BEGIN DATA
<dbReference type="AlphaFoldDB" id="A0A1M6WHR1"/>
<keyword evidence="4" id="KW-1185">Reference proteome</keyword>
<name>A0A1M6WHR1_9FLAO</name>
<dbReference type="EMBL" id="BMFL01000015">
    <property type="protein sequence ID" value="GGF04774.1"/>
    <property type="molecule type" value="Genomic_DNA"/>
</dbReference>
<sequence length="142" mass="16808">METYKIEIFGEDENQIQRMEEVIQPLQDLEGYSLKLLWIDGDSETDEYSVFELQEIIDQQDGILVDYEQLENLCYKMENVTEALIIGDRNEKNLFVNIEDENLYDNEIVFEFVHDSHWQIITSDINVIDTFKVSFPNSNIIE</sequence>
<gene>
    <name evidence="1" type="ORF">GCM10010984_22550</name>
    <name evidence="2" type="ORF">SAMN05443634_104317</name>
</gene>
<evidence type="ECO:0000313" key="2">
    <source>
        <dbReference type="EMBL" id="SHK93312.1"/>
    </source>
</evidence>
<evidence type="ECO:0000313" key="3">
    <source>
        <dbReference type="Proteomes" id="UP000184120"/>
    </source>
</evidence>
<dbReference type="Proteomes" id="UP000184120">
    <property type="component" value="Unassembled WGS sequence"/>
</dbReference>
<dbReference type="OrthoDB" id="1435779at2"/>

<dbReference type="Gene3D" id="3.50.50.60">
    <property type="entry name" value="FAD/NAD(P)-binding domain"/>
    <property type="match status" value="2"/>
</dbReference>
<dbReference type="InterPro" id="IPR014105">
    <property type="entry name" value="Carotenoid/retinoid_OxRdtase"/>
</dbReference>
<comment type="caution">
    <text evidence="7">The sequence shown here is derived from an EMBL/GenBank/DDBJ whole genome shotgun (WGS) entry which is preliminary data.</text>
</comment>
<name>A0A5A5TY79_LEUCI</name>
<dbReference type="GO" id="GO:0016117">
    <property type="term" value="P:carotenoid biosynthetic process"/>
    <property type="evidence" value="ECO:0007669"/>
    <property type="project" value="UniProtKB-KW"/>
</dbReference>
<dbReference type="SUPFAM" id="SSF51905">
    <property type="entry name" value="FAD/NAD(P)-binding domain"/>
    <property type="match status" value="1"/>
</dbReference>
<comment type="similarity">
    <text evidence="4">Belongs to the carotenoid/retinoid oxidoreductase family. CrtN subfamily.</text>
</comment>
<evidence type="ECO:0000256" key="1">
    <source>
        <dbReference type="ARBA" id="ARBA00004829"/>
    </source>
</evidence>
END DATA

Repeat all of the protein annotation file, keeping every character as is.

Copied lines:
<dbReference type="AlphaFoldDB" id="A0A1M6WHR1"/>
<keyword evidence="4" id="KW-1185">Reference proteome</keyword>
<name>A0A1M6WHR1_9FLAO</name>
<dbReference type="EMBL" id="BMFL01000015">
    <property type="protein sequence ID" value="GGF04774.1"/>
    <property type="molecule type" value="Genomic_DNA"/>
</dbReference>
<sequence length="142" mass="16808">METYKIEIFGEDENQIQRMEEVIQPLQDLEGYSLKLLWIDGDSETDEYSVFELQEIIDQQDGILVDYEQLENLCYKMENVTEALIIGDRNEKNLFVNIEDENLYDNEIVFEFVHDSHWQIITSDINVIDTFKVSFPNSNIIE</sequence>
<gene>
    <name evidence="1" type="ORF">GCM10010984_22550</name>
    <name evidence="2" type="ORF">SAMN05443634_104317</name>
</gene>
<evidence type="ECO:0000313" key="2">
    <source>
        <dbReference type="EMBL" id="SHK93312.1"/>
    </source>
</evidence>
<evidence type="ECO:0000313" key="3">
    <source>
        <dbReference type="Proteomes" id="UP000184120"/>
    </source>
</evidence>
<dbReference type="Proteomes" id="UP000184120">
    <property type="component" value="Unassembled WGS sequence"/>
</dbReference>
<dbReference type="OrthoDB" id="1435779at2"/>

<dbReference type="Gene3D" id="3.50.50.60">
    <property type="entry name" value="FAD/NAD(P)-binding domain"/>
    <property type="match status" value="2"/>
</dbReference>
<dbReference type="InterPro" id="IPR014105">
    <property type="entry name" value="Carotenoid/retinoid_OxRdtase"/>
</dbReference>
<comment type="caution">
    <text evidence="7">The sequence shown here is derived from an EMBL/GenBank/DDBJ whole genome shotgun (WGS) entry which is preliminary data.</text>
</comment>
<name>A0A5A5TY79_LEUCI</name>
<dbReference type="GO" id="GO:0016117">
    <property type="term" value="P:carotenoid biosynthetic process"/>
    <property type="evidence" value="ECO:0007669"/>
    <property type="project" value="UniProtKB-KW"/>
</dbReference>
<dbReference type="SUPFAM" id="SSF51905">
    <property type="entry name" value="FAD/NAD(P)-binding domain"/>
    <property type="match status" value="1"/>
</dbReference>
<comment type="similarity">
    <text evidence="4">Belongs to the carotenoid/retinoid oxidoreductase family. CrtN subfamily.</text>
</comment>
<evidence type="ECO:0000256" key="1">
    <source>
        <dbReference type="ARBA" id="ARBA00004829"/>
    </source>
</evidence>